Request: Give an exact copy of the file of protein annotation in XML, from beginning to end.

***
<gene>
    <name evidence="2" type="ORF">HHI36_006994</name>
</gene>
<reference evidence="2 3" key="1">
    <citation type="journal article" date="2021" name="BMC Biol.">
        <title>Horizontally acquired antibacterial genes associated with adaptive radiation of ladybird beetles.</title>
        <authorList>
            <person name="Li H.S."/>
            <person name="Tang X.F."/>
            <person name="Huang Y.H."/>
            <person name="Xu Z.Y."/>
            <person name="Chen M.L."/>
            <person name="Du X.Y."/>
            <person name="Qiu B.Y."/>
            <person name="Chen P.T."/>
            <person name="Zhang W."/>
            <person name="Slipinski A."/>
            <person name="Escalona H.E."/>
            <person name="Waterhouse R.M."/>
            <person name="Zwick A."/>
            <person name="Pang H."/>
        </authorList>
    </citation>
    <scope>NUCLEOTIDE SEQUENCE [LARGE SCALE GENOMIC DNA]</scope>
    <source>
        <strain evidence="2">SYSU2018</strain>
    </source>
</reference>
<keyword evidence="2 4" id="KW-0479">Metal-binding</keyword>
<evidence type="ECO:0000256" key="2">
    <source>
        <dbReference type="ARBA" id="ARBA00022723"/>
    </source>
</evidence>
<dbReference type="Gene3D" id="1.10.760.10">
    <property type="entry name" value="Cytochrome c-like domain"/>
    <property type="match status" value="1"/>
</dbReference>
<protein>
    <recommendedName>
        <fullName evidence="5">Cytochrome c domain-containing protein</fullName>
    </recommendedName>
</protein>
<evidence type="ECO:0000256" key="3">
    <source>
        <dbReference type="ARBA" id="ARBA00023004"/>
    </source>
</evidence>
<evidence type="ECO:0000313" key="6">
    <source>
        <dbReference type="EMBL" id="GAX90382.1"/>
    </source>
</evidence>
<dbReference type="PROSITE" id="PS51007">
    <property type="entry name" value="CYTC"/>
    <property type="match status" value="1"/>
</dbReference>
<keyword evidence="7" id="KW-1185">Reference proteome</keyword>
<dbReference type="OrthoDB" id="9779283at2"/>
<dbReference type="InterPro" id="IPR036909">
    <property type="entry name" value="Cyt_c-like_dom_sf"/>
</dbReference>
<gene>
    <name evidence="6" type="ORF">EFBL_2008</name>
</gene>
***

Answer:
<gene>
    <name evidence="2" type="ORF">HHI36_006994</name>
</gene>
<reference evidence="2 3" key="1">
    <citation type="journal article" date="2021" name="BMC Biol.">
        <title>Horizontally acquired antibacterial genes associated with adaptive radiation of ladybird beetles.</title>
        <authorList>
            <person name="Li H.S."/>
            <person name="Tang X.F."/>
            <person name="Huang Y.H."/>
            <person name="Xu Z.Y."/>
            <person name="Chen M.L."/>
            <person name="Du X.Y."/>
            <person name="Qiu B.Y."/>
            <person name="Chen P.T."/>
            <person name="Zhang W."/>
            <person name="Slipinski A."/>
            <person name="Escalona H.E."/>
            <person name="Waterhouse R.M."/>
            <person name="Zwick A."/>
            <person name="Pang H."/>
        </authorList>
    </citation>
    <scope>NUCLEOTIDE SEQUENCE [LARGE SCALE GENOMIC DNA]</scope>
    <source>
        <strain evidence="2">SYSU2018</strain>
    </source>
</reference>
<keyword evidence="2 4" id="KW-0479">Metal-binding</keyword>
<evidence type="ECO:0000256" key="2">
    <source>
        <dbReference type="ARBA" id="ARBA00022723"/>
    </source>
</evidence>
<dbReference type="Gene3D" id="1.10.760.10">
    <property type="entry name" value="Cytochrome c-like domain"/>
    <property type="match status" value="1"/>
</dbReference>
<protein>
    <recommendedName>
        <fullName evidence="5">Cytochrome c domain-containing protein</fullName>
    </recommendedName>
</protein>
<evidence type="ECO:0000256" key="3">
    <source>
        <dbReference type="ARBA" id="ARBA00023004"/>
    </source>
</evidence>
<evidence type="ECO:0000313" key="6">
    <source>
        <dbReference type="EMBL" id="GAX90382.1"/>
    </source>
</evidence>
<dbReference type="PROSITE" id="PS51007">
    <property type="entry name" value="CYTC"/>
    <property type="match status" value="1"/>
</dbReference>
<keyword evidence="7" id="KW-1185">Reference proteome</keyword>
<dbReference type="OrthoDB" id="9779283at2"/>
<dbReference type="InterPro" id="IPR036909">
    <property type="entry name" value="Cyt_c-like_dom_sf"/>
</dbReference>
<gene>
    <name evidence="6" type="ORF">EFBL_2008</name>
</gene>